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Azure January February 2023 issue cover

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Midjourney AI Architecture rendering

From initial sketch to final rendering, realistic models of architectural concepts traditionally take days (if not weeks) to produce. The fantastical facades pictured here — structures sheathed in swaths of multicoloured fabric, glazing encased in Antoni Gaudí–inspired curves — are different. They were created by artificial intelligence.

A.I Artificial Intelligence Colourful architectural rendering of curved building

Using text-to-image A.I. tools (Midjourney is one of the most popular), designers and architects are conceptualizing boundary-pushing envelopes using little more than a string of text. Enter a few words and these tools get to work, scouring image “memories” developed during the A.I.’s neural network training. Seconds later, they generate new forms and invite the human on the other side of the screen to refine, remix or upscale their appearance. A welcome disruption to a manual process or a threat to the human element of creation? Two designers weigh in.

Andrew Kudless, principal of Houston-based design firm Matsys, is specifically interested in A.I. tools’ ability to render building envelopes. Inspired by a fascination with the fabric curtains used to wrap construction scaffolding, he’s been employing Midjourney to explore the possibilities of textile facades, documenting his process and sharing the results on Instagram. Could they be constructed in real life? Probably not, but that’s not the point.

Artificial Intelligence rendering of Building made of sheets

“Visionary architecture always has a role to play in the design process, even if it is simply aspirational,” Kudless says. He sees A.I. tools like Midjourney supporting — not supplanting — a human designer. “Some might see this as a threat, but I love the idea of clients using these tools to help them envision their desires for a project. It helps start a conversation with the designer around shared objectives,” Kudless says. “These images are able to quickly establish an atmosphere for a project that has always been incredibly difficult using digital modelling and rendering tools.”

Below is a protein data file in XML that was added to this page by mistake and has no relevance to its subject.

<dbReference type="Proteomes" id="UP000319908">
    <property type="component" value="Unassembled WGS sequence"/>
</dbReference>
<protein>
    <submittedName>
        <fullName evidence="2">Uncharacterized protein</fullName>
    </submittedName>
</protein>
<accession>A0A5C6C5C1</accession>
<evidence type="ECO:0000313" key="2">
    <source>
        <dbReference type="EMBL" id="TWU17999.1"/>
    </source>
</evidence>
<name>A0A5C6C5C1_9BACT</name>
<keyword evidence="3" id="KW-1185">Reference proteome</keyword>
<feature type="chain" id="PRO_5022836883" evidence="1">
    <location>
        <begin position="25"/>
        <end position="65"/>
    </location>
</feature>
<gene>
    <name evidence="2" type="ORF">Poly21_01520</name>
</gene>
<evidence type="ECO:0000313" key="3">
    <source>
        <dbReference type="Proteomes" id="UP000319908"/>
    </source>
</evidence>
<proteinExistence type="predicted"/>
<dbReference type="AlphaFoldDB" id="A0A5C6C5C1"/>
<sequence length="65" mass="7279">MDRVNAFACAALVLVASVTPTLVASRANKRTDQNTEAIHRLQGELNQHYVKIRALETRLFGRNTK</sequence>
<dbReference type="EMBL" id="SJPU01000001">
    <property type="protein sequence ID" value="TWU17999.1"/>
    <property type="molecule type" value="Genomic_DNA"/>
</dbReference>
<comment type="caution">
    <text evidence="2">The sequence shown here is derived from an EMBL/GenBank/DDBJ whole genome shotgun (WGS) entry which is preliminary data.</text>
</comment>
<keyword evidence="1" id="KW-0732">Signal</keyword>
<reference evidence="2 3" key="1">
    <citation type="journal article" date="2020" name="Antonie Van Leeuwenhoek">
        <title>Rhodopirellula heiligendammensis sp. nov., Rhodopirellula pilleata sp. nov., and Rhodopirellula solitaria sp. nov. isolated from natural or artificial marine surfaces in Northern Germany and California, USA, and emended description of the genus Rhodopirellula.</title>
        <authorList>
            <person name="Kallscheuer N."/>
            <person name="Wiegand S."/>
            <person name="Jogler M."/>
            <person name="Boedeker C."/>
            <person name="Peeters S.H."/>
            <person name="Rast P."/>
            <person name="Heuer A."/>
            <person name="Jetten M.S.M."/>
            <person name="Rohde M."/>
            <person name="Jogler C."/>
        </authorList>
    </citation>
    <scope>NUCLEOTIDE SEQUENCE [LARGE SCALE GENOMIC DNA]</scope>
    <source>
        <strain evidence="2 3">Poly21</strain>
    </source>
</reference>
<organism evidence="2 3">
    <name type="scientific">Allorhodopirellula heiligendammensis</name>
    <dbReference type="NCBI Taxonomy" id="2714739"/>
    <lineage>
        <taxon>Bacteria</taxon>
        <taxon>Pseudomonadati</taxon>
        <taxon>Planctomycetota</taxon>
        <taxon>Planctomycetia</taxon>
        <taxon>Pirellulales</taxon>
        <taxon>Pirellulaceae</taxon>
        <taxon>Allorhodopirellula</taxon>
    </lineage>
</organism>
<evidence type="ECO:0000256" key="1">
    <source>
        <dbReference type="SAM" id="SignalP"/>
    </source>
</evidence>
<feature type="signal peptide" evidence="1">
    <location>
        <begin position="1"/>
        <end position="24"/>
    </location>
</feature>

Like Kudless, Southern California–based multidisciplinarian Hassan Ragab is using Midjourney to develop concepts for complex, sometimes dreamlike facades. Drawing on his architectural vocab- ulary, he prompts the tool with descriptions of building styles and materials, repeatedly refining hundreds of generated images until his vision is realized. Ragab is bullish on the tool’s potential to make the human-led design process redundant. “I think as these tools evolve, they will make a lot about our jobs obsolete,” Ragab says. “That’s the natural process of technology.” That’s not to say these tools are without limitations.

AI Rendering of dynamic organic shaped building

As is the case with other artificial intelligence technologies, certain elements of human design haven’t yet been perfected by A.I. Ragab points to copyright as one issue (who does the final image ultimately belong to?). Bias is another; in Ragab’s experience, the data sets the A.I. is trained on unintentionally lean toward Western architecture. “If we are not addressing these flags, these tools will really be biased. Some cultures could perish digitally.”

Artificial Intelligence Tools Conjure Architectural Renderings in Seconds

A.I. technology has the potential to transform facades from functional to fantastical.

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